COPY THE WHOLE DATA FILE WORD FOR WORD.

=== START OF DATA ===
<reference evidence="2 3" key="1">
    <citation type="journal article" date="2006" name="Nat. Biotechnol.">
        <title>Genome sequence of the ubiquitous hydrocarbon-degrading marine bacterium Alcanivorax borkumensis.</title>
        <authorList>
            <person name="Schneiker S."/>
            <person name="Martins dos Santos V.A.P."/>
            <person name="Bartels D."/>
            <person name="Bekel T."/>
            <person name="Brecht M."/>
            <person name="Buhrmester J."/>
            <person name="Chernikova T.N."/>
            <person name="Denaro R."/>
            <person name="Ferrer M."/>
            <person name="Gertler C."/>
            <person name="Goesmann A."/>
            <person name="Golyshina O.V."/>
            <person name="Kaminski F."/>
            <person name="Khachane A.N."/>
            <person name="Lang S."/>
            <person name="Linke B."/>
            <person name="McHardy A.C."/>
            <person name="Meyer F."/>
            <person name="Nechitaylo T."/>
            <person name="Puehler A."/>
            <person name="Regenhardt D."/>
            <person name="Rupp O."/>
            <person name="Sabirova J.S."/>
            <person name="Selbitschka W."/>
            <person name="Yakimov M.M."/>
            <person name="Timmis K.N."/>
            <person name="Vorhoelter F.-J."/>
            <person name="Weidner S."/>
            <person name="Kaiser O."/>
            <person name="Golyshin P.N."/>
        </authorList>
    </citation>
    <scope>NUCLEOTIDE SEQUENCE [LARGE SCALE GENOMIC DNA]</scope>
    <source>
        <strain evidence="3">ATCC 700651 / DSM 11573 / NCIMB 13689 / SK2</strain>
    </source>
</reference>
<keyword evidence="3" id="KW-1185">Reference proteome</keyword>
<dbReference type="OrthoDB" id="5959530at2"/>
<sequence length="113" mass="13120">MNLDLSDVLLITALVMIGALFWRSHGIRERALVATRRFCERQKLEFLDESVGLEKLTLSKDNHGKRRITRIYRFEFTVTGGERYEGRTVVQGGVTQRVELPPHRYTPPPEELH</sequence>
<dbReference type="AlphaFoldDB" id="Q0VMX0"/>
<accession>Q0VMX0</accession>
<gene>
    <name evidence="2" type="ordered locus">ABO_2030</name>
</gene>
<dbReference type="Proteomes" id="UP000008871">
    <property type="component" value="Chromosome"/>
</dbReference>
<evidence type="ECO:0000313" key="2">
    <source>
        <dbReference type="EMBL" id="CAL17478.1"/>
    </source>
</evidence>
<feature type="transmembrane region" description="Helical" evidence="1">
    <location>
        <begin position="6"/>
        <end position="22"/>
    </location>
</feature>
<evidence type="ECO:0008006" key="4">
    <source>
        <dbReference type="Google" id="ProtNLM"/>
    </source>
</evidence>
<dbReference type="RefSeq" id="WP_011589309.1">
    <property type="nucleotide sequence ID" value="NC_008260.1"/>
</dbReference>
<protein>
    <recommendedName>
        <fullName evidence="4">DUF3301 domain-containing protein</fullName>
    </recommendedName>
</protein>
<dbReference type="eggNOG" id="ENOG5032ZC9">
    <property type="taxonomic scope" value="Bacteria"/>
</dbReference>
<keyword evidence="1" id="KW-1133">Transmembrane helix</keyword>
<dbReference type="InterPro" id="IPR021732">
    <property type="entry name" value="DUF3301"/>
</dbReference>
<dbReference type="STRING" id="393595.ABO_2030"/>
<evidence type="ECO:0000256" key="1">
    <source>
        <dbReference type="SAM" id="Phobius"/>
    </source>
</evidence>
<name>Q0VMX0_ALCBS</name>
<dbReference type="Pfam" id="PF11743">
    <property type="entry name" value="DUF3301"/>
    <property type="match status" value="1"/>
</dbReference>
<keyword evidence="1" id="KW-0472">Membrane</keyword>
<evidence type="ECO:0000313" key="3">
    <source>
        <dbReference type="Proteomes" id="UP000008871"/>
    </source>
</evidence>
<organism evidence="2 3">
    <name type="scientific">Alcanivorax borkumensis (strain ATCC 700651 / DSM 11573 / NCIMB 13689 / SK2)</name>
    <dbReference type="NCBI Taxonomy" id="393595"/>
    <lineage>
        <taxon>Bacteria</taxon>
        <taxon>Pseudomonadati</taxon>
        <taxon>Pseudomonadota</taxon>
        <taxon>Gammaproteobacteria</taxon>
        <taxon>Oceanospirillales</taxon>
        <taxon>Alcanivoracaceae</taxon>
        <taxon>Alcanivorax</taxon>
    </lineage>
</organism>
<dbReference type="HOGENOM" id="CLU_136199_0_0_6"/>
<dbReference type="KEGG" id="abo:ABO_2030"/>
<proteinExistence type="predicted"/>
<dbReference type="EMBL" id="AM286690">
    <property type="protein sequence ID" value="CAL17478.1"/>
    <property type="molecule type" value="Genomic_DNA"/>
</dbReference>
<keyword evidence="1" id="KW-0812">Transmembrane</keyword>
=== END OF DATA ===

<reference evidence="2 3" key="1">
    <citation type="journal article" date="2006" name="Nat. Biotechnol.">
        <title>Genome sequence of the ubiquitous hydrocarbon-degrading marine bacterium Alcanivorax borkumensis.</title>
        <authorList>
            <person name="Schneiker S."/>
            <person name="Martins dos Santos V.A.P."/>
            <person name="Bartels D."/>
            <person name="Bekel T."/>
            <person name="Brecht M."/>
            <person name="Buhrmester J."/>
            <person name="Chernikova T.N."/>
            <person name="Denaro R."/>
            <person name="Ferrer M."/>
            <person name="Gertler C."/>
            <person name="Goesmann A."/>
            <person name="Golyshina O.V."/>
            <person name="Kaminski F."/>
            <person name="Khachane A.N."/>
            <person name="Lang S."/>
            <person name="Linke B."/>
            <person name="McHardy A.C."/>
            <person name="Meyer F."/>
            <person name="Nechitaylo T."/>
            <person name="Puehler A."/>
            <person name="Regenhardt D."/>
            <person name="Rupp O."/>
            <person name="Sabirova J.S."/>
            <person name="Selbitschka W."/>
            <person name="Yakimov M.M."/>
            <person name="Timmis K.N."/>
            <person name="Vorhoelter F.-J."/>
            <person name="Weidner S."/>
            <person name="Kaiser O."/>
            <person name="Golyshin P.N."/>
        </authorList>
    </citation>
    <scope>NUCLEOTIDE SEQUENCE [LARGE SCALE GENOMIC DNA]</scope>
    <source>
        <strain evidence="3">ATCC 700651 / DSM 11573 / NCIMB 13689 / SK2</strain>
    </source>
</reference>
<keyword evidence="3" id="KW-1185">Reference proteome</keyword>
<dbReference type="OrthoDB" id="5959530at2"/>
<sequence length="113" mass="13120">MNLDLSDVLLITALVMIGALFWRSHGIRERALVATRRFCERQKLEFLDESVGLEKLTLSKDNHGKRRITRIYRFEFTVTGGERYEGRTVVQGGVTQRVELPPHRYTPPPEELH</sequence>
<dbReference type="AlphaFoldDB" id="Q0VMX0"/>
<accession>Q0VMX0</accession>
<gene>
    <name evidence="2" type="ordered locus">ABO_2030</name>
</gene>
<dbReference type="Proteomes" id="UP000008871">
    <property type="component" value="Chromosome"/>
</dbReference>
<evidence type="ECO:0000313" key="2">
    <source>
        <dbReference type="EMBL" id="CAL17478.1"/>
    </source>
</evidence>
<feature type="transmembrane region" description="Helical" evidence="1">
    <location>
        <begin position="6"/>
        <end position="22"/>
    </location>
</feature>
<evidence type="ECO:0008006" key="4">
    <source>
        <dbReference type="Google" id="ProtNLM"/>
    </source>
</evidence>
<dbReference type="RefSeq" id="WP_011589309.1">
    <property type="nucleotide sequence ID" value="NC_008260.1"/>
</dbReference>
<protein>
    <recommendedName>
        <fullName evidence="4">DUF3301 domain-containing protein</fullName>
    </recommendedName>
</protein>
<dbReference type="eggNOG" id="ENOG5032ZC9">
    <property type="taxonomic scope" value="Bacteria"/>
</dbReference>
<keyword evidence="1" id="KW-1133">Transmembrane helix</keyword>
<dbReference type="InterPro" id="IPR021732">
    <property type="entry name" value="DUF3301"/>
</dbReference>
<dbReference type="STRING" id="393595.ABO_2030"/>
<evidence type="ECO:0000256" key="1">
    <source>
        <dbReference type="SAM" id="Phobius"/>
    </source>
</evidence>
<name>Q0VMX0_ALCBS</name>
<dbReference type="Pfam" id="PF11743">
    <property type="entry name" value="DUF3301"/>
    <property type="match status" value="1"/>
</dbReference>
<keyword evidence="1" id="KW-0472">Membrane</keyword>
<evidence type="ECO:0000313" key="3">
    <source>
        <dbReference type="Proteomes" id="UP000008871"/>
    </source>
</evidence>
<organism evidence="2 3">
    <name type="scientific">Alcanivorax borkumensis (strain ATCC 700651 / DSM 11573 / NCIMB 13689 / SK2)</name>
    <dbReference type="NCBI Taxonomy" id="393595"/>
    <lineage>
        <taxon>Bacteria</taxon>
        <taxon>Pseudomonadati</taxon>
        <taxon>Pseudomonadota</taxon>
        <taxon>Gammaproteobacteria</taxon>
        <taxon>Oceanospirillales</taxon>
        <taxon>Alcanivoracaceae</taxon>
        <taxon>Alcanivorax</taxon>
    </lineage>
</organism>
<dbReference type="HOGENOM" id="CLU_136199_0_0_6"/>
<dbReference type="KEGG" id="abo:ABO_2030"/>
<proteinExistence type="predicted"/>
<dbReference type="EMBL" id="AM286690">
    <property type="protein sequence ID" value="CAL17478.1"/>
    <property type="molecule type" value="Genomic_DNA"/>
</dbReference>
<keyword evidence="1" id="KW-0812">Transmembrane</keyword>